19. 19.  Meehan (2007) asserts that Homosexuality is going to become more visible in the coming years and there is little that governments and societal figures can do to prevent queer individuals from exerting their presence in the community. Meehan (2007) also predicts that the gay presence in society will create tension by the perceived challenge to family structure. Other effects may include the increased spread of STDs and a decrease in population growth if same-sex couples ―cannot naturally bear children.‖
  20. 20. Goals of Al-Fatiha Organization: Provide a supportive and understanding environment for LGBTQ Muslims who are trying to reconcile their sexuality or gender identity with Islam. Empower LGBTQ Muslims by creating safe spaces to share individual experiences, advocating on their behalf in national and international forums, and providing information about institutional resources. Foster spirituality among LGBTQ Muslims. Encourage dialogue with the larger Muslim community around issues of sexuality and gender (Thumma & Edward, 2005).
  21. 21.  In 2001, Al-Muhajiroun (international organization seeking the establishment of standardized Islamic caliphate) issued a ruling declaring that all members of Al-Fatiha were condemned to death. Because of the threat coming from conservative societies, many members of the foundations site still prefer to be anonymous to protect their identity, continuing a tradition of secrecy (Herbert, 2006). While Al-Fatiha works to combat homophobia within Muslim communities, it faces the challenge of not provoking an Islamophobic reaction among non-Muslims (Kincheloe, 2010).
  22. 22.  Organized in a city with the largest concentration of Arabs in the United States (Dearborn, MI). ―Was founded September 2004, after a group of Gay Middle-Eastern friends watched ―I Exist‖. The documentary inspired them to start an organization to support and provide a safer place for other Middle-Eastern Gay, Lesbian, Bisexual and Transgender ―GLBT‖ people to either come out to themselves or the community. They began Al-GAMEA (the gathering) and started advocating in the community and continued to brand themselves.‖ (Ramazzotti, 2011) This organization is very active in the community and sponsors many social gatherings and projects (ex: bowling, parties, conferences, studies, links to health care) (Ramazzotti, 2011)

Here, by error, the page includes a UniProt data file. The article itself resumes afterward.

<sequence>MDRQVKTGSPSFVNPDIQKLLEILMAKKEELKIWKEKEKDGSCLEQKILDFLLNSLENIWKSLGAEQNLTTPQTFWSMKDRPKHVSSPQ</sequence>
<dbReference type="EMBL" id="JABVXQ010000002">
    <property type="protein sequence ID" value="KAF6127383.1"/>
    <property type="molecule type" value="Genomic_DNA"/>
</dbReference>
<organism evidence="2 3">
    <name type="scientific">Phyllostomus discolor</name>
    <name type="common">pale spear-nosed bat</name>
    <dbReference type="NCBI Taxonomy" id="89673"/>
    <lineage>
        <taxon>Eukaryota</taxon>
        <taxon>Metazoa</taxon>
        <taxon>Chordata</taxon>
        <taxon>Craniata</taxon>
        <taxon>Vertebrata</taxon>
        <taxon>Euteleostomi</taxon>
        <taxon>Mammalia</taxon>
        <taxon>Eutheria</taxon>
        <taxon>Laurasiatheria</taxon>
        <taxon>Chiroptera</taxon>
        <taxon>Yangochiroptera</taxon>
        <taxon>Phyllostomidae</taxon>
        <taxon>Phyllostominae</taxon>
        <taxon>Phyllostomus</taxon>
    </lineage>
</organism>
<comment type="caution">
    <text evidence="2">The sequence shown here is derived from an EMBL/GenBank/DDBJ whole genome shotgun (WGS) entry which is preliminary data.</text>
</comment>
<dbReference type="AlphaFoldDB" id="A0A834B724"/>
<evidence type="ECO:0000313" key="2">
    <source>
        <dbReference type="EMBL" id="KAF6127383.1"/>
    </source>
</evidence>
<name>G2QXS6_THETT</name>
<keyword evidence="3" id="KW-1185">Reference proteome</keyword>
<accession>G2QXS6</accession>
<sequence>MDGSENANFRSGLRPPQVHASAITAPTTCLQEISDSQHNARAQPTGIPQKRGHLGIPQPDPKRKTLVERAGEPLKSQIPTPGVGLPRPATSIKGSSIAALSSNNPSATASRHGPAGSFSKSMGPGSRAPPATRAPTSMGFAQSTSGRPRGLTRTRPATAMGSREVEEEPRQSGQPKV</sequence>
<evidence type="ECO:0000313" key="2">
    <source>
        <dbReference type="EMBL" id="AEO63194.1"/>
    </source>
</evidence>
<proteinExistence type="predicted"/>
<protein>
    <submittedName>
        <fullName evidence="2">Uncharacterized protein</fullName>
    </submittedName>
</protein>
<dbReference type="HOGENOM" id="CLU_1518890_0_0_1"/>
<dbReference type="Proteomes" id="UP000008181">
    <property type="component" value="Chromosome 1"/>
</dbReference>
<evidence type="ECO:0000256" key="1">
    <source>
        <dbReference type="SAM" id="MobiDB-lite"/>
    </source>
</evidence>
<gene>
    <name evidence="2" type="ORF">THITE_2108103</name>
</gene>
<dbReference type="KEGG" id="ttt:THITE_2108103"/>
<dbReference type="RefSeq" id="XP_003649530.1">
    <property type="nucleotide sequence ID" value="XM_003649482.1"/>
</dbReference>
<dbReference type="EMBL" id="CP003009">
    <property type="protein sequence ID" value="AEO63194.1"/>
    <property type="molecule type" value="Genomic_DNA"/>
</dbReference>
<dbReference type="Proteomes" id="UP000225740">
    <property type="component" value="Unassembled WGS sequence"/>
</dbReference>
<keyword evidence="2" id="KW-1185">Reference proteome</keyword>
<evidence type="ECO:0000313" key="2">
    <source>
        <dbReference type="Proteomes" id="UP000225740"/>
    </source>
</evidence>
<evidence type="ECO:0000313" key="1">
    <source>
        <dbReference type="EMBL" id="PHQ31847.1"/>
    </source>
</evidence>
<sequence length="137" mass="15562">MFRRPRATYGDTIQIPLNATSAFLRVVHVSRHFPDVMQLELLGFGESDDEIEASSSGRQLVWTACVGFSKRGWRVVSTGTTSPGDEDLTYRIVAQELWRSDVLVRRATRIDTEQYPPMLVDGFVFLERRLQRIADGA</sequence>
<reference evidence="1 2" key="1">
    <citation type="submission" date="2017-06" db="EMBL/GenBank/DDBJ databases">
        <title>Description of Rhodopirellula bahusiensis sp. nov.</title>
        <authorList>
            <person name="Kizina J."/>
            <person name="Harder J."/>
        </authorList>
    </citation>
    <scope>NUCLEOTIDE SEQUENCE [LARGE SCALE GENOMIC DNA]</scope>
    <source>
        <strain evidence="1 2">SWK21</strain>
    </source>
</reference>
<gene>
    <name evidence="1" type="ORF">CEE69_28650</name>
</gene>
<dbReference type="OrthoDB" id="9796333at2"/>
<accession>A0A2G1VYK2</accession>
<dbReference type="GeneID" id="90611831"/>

23. 23. Al-Bab Has a ―Diversity‖ section that links to a Gay and Lesbian Arab webpage.Glas Serves the Gay and Lesbian Arab Community, provides articles and resources (In Arabic)
  24. 24.  Qualitative study (6 interviews and participant observation) explores identity experience of progressive gay Muslim men in a North American context attending an international conference for lesbian, gay, bisexual,transgendered, and questioning (LGBTQ) Muslims. Muslim identity for them appeared three- dimensional (religious, ethno-cultural, and color) when integrated with a gay identity. (Minwalla, Rosser, Feldman, & Varga, 2005)
  25. 25.  As a religious identity: Gay Muslim‘s relationship to Allah (God) and a reinterpretation of the Qur‘an and traditional condemnation of homosexuality was found to be extremely important and necessary. As a cultural identity: East–West differences impacting and gay identity and construction socialization, marriage and the impact of coming out on the Eastern family and siblings were found to be critical issues. As a color identity: Internalized racism, dating relationships and social dynamics within gay subculture as Muslims of color in a white dominant context were found to be main challenges. Limited sample but a great start. Educates public/academia on the existence of Gay Muslims.
  26. 26.  A Jihad for Love (2007) is the worlds first documentary film on the coexistence of Islam and homosexuality. The film is directed by Parvez Sharma. The films title (Jihad): The film seeks to reclaim this concept of personal struggle..its real meaning.. as it is used in the media almost exclusively to mean "holy war" and to refer to violent acts perpetrated by extremist Muslims. Sharma refuses to associate homosexuality with shame, but recognizes the need to protect the safety and privacy of his sources, by filming them in silhouette or with their faces blurred. In one case, the family of an Afghan woman he interviewed "would undoubtedly kill her" if they found out she was lesbian. In another example, one of the associate producers, an Egyptian gay man, chose not to be listed in the credits for fear of possible consequences (Hays, 2004).
  27. 27. Irshad is founder and director of the MoralCourage Project at New York University‘s schoolof public service. This leadership programequips students to challenge politicalcorrectness, intellectual conformity and self-censorship -- within their families, communitiesand organizations.As a reformist Muslim, she strives to put moralcourage into practice. Her latestbook, Allah, Liberty and Love, is a guide toreconciling faith and freedom in a world ragingwith repressive dogmas. Irshad‘s previous bookis the international bestseller, The Trouble withIslam Today: A Muslim’s Call for Reform in HerFaith (Manji, 2011).